Yes, the road.

Yes, the road.
Eagle Nest, New Mexico. “People like to drive because driving is actually and symbolically an almost perfect mechanism for escape…there is probably no human being who does not have troubles, real or imagined, from which he at times feels the need to flee.” George R. Stewart.

PHB

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Brooklin, Maine, United States
We own a 1975 GMC Sierra Grande 15 in Maine and a 1986 Chevrolet Custom Deluxe 10 in West Texas. Also a pair of 1997 Volvo 850 wagons. Average age in the fleet is 28 years--we're recycling. I've published 3 novels: THE LAW OF DREAMS (2006), THE O'BRIENS (2012), and CARRY ME (2016). Also 2 short story collections: NIGHT DRIVING(1987) and TRAVELLING LIGHT (2013). More of my literary life is at www.peterbehrens.org I was a Fellow at the Netherlands Institute for Advanced Study for 2012-13. I'm an adjunct professor at Colorado College and in the MFA program at Queens University of Charlotte. In 2015-16 I was a Fellow at Harvard University's Radcliffe Institute for Advanced Study. The Autoliterate office is in Car Talk Plaza in Harvard Square, 2 floors above Dewey Cheatem & Howe. SUBSCRIBE TO THE AUTOLITERATE DAILY EMAIL by hitting the button to the right.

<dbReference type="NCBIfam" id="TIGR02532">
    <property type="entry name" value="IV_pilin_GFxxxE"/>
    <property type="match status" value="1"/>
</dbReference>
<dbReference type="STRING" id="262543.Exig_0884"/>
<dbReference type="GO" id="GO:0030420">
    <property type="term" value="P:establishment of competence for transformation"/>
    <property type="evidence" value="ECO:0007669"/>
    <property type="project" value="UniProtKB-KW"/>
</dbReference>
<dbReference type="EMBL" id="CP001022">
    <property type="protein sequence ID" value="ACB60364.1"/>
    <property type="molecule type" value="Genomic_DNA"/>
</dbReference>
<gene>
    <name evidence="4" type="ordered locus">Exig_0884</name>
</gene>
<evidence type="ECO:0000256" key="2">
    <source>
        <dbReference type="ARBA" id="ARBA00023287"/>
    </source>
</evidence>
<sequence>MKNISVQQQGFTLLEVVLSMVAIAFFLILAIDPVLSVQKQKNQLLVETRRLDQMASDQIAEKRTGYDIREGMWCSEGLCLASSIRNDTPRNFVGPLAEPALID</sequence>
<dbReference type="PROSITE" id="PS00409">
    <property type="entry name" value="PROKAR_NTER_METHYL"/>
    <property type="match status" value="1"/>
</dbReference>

Monday, March 16, 2015

2 Land Rovers, Portland Maine.

 The Land Rover population is much less dense in New England than in The Netherlands, even though the Dutch have to pay astonishing road use taxes to drive an L-R. So much so that one of our Dutch friends keeps his beloved LR, bought in Africa, penned up in his yard, along with memories of Namibia. But there are plenty of Land Rovers roaming free in the NL, which isn't exactly challenging topography for four-wheeling.  There is plenty of rain, however, and most of them are equipped with snorkels. They guy who sold ice cream cones at the beach had a beautiful Defender 110: if you use them for business in NL they become more affordable tax-wise.
Check out these handmade African Land Rovers.
I caught these 2 LR's on a day that felt sorta like Spring (the terse New England version) along Commercial Street in Portland, where I'm spending my time writing a novel in a coffeeshop.








1 comment:

  1. First one looks like a British Army Rover 9 from the early 1960s. Still has the military headlights. Although part of one is missing.

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